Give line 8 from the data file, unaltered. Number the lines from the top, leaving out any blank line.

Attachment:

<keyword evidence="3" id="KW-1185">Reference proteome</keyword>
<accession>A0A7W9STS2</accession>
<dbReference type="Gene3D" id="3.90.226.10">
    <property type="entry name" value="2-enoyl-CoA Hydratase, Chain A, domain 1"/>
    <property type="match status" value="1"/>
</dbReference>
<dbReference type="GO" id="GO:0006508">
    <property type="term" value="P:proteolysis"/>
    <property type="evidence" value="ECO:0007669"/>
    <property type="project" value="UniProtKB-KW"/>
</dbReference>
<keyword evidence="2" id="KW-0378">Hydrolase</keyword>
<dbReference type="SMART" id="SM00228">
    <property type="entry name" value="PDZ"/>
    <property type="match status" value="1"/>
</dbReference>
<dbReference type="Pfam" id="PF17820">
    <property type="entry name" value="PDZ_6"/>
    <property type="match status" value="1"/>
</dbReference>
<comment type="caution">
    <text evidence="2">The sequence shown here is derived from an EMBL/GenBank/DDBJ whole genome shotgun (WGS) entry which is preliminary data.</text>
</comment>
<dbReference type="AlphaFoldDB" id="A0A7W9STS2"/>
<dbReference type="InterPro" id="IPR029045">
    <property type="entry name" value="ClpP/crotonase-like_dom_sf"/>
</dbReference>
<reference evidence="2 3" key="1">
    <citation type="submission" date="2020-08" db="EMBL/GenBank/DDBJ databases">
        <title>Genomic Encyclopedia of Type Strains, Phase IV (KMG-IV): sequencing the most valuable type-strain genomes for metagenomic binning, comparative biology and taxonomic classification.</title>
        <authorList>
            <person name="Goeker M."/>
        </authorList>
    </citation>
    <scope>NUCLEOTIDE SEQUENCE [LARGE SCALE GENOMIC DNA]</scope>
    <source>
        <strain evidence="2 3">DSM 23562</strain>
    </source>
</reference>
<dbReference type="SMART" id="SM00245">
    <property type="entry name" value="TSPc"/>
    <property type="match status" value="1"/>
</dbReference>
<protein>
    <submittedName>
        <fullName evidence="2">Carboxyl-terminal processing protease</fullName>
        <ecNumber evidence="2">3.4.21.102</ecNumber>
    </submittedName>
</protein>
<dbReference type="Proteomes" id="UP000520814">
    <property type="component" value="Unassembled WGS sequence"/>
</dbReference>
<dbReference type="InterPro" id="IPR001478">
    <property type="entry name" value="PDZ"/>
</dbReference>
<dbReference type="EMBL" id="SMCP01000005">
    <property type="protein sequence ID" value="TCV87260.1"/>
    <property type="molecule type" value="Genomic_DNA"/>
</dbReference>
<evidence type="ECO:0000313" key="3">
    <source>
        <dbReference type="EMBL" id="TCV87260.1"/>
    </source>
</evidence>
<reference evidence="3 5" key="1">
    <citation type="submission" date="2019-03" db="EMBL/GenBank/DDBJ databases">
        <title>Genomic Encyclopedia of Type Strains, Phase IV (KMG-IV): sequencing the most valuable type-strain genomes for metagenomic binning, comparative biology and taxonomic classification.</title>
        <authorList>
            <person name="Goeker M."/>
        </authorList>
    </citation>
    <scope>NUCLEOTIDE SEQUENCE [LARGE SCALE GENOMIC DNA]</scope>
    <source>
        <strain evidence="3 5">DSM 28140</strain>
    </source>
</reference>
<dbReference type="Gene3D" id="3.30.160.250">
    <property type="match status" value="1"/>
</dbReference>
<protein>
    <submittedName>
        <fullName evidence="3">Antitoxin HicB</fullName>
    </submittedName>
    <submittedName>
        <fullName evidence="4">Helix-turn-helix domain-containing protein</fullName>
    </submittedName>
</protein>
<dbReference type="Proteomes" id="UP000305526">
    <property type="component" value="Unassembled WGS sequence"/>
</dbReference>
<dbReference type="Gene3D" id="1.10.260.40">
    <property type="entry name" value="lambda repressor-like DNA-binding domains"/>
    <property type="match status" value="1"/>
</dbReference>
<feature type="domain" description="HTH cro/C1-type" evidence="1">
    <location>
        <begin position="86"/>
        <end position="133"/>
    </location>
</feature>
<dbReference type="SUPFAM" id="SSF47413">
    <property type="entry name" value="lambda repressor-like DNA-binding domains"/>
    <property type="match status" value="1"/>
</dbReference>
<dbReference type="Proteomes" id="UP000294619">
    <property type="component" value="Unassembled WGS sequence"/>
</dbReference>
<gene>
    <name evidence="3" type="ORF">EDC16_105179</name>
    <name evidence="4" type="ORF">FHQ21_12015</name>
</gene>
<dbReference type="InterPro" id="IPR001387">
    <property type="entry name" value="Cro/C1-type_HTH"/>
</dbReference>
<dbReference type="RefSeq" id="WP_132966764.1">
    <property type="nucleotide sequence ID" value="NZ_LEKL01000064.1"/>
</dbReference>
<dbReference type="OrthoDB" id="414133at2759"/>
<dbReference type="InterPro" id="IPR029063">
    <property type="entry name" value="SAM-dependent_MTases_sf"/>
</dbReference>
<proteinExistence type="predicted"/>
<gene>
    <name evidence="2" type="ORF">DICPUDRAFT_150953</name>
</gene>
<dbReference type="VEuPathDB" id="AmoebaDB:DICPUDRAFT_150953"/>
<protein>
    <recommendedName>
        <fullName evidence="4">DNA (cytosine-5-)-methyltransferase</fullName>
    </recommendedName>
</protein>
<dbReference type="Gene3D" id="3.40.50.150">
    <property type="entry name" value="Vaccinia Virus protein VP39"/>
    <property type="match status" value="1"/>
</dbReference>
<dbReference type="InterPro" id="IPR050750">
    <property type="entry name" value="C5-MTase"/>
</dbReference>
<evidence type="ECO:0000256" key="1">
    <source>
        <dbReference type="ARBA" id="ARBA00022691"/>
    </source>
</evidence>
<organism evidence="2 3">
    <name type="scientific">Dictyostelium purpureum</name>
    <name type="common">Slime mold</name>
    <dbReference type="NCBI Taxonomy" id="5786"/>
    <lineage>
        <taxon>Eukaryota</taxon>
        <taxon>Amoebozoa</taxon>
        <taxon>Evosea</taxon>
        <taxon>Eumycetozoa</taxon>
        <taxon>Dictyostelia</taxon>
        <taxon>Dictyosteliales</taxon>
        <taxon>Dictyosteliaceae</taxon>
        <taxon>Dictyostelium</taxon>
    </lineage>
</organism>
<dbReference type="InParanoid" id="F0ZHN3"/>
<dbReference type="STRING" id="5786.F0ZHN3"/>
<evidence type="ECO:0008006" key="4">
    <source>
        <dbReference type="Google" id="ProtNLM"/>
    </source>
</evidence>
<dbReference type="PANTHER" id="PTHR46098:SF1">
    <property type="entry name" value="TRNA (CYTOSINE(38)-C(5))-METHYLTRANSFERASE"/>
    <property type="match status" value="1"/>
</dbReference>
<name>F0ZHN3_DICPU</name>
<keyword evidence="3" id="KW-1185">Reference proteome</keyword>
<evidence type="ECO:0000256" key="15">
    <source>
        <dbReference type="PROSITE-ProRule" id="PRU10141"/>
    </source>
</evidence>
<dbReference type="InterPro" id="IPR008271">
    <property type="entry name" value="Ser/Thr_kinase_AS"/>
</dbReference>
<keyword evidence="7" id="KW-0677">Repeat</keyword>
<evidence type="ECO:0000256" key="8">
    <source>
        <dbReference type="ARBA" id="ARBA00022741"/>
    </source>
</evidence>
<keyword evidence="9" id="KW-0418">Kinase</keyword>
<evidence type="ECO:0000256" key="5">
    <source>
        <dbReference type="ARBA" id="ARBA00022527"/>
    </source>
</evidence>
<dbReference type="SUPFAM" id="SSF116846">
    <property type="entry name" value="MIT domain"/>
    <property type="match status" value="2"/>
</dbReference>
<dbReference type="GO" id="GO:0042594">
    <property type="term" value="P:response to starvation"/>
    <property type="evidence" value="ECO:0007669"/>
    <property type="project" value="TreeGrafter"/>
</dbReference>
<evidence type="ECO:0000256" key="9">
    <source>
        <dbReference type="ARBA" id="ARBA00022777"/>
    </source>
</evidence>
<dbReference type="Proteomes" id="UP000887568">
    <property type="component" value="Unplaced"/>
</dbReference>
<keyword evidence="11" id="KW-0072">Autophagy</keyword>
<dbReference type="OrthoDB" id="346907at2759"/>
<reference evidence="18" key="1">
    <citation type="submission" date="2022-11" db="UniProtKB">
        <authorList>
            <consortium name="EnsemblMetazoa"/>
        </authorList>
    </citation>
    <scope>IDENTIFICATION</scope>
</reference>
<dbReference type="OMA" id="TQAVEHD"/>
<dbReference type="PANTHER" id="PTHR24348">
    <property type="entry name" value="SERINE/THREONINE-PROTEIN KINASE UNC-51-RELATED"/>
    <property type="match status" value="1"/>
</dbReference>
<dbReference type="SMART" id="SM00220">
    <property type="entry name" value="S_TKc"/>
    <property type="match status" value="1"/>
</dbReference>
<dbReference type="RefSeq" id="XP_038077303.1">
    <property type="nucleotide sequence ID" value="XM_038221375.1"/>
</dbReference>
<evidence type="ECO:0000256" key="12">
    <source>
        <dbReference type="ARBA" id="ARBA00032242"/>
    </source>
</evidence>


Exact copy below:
    <property type="term" value="P:proteolysis"/>